For the first time in 10 years, Canadian hospitals have seen a dip in the number of babies born in their delivery rooms.
A new report by the Canadian Institute for Health Information shows that the approximately 371,000 hospital births in 2010-2011 represented a drop of 1.5 per cent from the previous year — or 5,600 fewer newborns. This goes against the 10-year climb in the number of births in the country.
"Since 2002 we've been seeing an increase in the birth rate," Agnita Pal, the institute's manager of information services for acute and ambulatory care tells the Canadian Press. "And for the first time this year, our data has shown a drop in the births."
But their data contradicts Statistics Canada birth estimates, which show birth rates increasing every year from 2006 to 2011.
While the recent report only includes hospital births -- and would be missing those deliveries done at home, or in the proverbial taxi -- births outside hospitals only represent one per cent of the countries deliveries, reports the Canadian Press.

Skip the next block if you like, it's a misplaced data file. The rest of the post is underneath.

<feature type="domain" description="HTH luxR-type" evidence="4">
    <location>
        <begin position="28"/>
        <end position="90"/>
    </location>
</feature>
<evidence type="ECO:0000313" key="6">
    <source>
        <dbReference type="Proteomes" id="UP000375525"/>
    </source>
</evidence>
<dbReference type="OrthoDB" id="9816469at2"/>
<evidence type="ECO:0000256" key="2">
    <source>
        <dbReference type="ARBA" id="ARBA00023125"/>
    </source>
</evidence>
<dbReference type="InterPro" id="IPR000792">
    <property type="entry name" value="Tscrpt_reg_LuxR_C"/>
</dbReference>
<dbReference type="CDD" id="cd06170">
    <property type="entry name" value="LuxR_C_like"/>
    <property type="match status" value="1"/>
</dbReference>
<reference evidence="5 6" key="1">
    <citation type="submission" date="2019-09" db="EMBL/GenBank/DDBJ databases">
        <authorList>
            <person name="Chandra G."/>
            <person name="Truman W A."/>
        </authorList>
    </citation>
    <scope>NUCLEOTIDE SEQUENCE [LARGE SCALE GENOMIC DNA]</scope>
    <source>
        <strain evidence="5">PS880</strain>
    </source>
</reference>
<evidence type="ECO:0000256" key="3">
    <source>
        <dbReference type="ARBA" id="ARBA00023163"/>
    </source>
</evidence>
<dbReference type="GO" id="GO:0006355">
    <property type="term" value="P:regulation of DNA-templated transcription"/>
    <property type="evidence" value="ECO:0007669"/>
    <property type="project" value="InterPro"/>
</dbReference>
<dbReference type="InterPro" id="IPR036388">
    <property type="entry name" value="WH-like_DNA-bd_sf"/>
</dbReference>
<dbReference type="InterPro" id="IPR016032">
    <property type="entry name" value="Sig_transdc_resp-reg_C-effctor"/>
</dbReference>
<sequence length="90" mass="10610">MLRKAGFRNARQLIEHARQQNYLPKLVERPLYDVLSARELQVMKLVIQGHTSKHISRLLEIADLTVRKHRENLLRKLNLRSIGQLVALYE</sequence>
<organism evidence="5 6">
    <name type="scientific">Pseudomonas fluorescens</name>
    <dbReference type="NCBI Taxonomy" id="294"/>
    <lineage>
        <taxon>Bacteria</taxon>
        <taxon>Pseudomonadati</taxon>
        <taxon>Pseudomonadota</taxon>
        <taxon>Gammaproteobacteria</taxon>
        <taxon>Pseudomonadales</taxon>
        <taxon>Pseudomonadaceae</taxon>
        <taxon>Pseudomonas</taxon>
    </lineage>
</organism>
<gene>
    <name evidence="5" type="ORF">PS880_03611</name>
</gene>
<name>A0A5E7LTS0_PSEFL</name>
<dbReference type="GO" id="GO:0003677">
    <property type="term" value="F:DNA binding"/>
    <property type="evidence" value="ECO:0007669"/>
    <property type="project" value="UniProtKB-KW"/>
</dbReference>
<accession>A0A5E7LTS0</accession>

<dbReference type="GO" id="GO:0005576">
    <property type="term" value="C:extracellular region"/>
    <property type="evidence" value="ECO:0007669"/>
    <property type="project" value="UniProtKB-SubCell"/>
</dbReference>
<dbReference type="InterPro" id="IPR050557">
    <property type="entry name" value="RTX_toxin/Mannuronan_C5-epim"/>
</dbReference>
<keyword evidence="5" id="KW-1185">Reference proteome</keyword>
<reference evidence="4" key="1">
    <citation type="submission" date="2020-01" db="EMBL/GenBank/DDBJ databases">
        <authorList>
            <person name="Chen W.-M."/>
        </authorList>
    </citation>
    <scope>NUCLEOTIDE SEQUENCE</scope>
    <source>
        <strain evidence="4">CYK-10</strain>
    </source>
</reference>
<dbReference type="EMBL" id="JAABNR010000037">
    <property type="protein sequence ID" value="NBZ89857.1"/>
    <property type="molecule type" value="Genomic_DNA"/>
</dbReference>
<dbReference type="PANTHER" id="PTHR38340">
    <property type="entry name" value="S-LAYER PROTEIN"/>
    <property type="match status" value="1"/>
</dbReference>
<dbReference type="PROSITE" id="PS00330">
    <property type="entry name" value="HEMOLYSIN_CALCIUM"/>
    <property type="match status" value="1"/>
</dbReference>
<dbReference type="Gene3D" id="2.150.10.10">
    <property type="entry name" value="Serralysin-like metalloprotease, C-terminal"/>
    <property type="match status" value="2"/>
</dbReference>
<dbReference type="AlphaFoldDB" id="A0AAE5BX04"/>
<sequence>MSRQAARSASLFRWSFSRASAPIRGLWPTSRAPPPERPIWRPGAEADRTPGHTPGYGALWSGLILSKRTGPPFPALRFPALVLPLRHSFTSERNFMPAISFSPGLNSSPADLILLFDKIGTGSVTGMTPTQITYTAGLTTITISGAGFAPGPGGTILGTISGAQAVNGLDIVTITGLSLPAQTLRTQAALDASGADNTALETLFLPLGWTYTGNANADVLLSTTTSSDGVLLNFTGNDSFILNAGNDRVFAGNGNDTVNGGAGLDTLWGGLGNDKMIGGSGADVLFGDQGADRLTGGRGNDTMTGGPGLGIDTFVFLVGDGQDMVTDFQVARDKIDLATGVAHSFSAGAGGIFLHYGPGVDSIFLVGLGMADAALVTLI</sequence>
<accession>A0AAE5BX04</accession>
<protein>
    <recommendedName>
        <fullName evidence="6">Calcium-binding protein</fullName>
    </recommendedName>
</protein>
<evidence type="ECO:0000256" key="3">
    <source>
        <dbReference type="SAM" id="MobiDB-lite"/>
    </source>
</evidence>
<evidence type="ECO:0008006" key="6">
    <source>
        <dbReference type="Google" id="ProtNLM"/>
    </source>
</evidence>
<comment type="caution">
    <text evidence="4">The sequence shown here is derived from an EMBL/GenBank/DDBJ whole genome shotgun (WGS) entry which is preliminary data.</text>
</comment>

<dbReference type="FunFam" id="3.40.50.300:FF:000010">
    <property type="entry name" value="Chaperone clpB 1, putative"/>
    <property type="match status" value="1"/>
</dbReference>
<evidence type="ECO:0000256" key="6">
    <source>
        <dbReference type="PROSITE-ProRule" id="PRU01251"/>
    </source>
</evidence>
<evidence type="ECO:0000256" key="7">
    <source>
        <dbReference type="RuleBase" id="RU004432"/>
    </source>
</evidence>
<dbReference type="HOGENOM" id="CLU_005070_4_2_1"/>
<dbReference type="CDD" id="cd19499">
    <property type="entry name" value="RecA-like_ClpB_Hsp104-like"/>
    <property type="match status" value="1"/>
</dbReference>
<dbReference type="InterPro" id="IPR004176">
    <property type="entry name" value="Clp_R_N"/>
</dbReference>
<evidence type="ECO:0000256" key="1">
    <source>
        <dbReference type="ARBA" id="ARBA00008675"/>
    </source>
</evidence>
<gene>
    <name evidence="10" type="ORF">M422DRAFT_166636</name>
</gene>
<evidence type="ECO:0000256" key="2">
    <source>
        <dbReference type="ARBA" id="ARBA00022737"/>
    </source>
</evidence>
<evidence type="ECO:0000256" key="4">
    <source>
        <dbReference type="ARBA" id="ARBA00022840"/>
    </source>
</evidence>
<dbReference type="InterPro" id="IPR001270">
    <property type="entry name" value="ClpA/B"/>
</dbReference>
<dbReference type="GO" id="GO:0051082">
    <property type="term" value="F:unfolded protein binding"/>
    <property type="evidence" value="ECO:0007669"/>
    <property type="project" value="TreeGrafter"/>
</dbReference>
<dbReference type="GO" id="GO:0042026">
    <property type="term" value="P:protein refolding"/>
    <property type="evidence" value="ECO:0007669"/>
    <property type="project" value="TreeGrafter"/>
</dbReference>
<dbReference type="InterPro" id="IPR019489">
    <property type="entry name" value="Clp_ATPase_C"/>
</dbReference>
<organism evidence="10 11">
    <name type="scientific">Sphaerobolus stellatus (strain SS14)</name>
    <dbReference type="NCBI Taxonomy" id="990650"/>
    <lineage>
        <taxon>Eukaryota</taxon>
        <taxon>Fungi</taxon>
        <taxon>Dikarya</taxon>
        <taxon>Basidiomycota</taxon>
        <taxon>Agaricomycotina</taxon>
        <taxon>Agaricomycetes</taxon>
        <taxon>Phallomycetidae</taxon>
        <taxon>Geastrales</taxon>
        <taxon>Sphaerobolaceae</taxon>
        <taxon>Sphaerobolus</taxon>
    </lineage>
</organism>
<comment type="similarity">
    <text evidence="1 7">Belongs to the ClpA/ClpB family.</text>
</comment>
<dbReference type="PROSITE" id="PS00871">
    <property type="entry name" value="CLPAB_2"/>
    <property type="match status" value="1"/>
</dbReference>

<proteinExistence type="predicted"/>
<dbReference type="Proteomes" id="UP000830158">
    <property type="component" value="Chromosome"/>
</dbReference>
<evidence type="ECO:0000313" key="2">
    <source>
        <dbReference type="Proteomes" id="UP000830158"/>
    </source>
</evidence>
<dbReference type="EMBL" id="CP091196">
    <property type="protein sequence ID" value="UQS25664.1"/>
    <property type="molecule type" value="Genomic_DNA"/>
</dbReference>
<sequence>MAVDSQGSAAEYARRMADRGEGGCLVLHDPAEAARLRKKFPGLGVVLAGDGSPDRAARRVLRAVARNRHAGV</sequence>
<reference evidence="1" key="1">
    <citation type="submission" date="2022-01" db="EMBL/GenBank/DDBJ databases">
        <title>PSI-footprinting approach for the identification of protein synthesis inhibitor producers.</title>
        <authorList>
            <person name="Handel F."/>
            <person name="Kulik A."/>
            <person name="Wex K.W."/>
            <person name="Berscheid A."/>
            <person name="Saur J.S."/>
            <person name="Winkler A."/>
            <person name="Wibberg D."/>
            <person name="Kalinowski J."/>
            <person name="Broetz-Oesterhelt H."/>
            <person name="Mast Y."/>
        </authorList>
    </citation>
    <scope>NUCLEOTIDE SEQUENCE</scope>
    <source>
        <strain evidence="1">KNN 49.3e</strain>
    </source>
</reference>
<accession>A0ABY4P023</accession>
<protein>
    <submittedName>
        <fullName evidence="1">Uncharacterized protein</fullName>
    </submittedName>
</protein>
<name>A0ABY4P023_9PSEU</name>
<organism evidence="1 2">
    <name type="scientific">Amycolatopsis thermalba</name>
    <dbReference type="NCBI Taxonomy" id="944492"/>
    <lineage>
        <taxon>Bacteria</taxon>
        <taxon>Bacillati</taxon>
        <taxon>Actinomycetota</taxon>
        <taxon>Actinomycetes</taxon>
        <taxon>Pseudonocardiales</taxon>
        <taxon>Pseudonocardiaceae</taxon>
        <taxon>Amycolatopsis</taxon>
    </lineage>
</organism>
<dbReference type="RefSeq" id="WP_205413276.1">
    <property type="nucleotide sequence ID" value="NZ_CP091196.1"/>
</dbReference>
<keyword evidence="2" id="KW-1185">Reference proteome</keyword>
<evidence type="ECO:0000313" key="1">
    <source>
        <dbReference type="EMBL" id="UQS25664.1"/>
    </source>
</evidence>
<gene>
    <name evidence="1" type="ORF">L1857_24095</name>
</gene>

The decline is similar to what was seen in the late 1990s. From 1995-1996 to 2000-2001, birth rates dropped by about 13 per cent. Then they began to climb back up.
Some experts, like Susan McDaniel, the Canada Research Chair in Global Population and Life Course at the University of Lethbridge, attribute the climb back up over the last decade to older moms deciding to have a child.
"The bump-up seems to be that a lot of couples have postponed child-bearing and then they get to the end of the child-bearing possibilities, or what they perceive as that, and they have a child later," she tells the Canadian Press.
So maybe it was just a 10-year blip, and now we can all go back to raising our 1.67 children.
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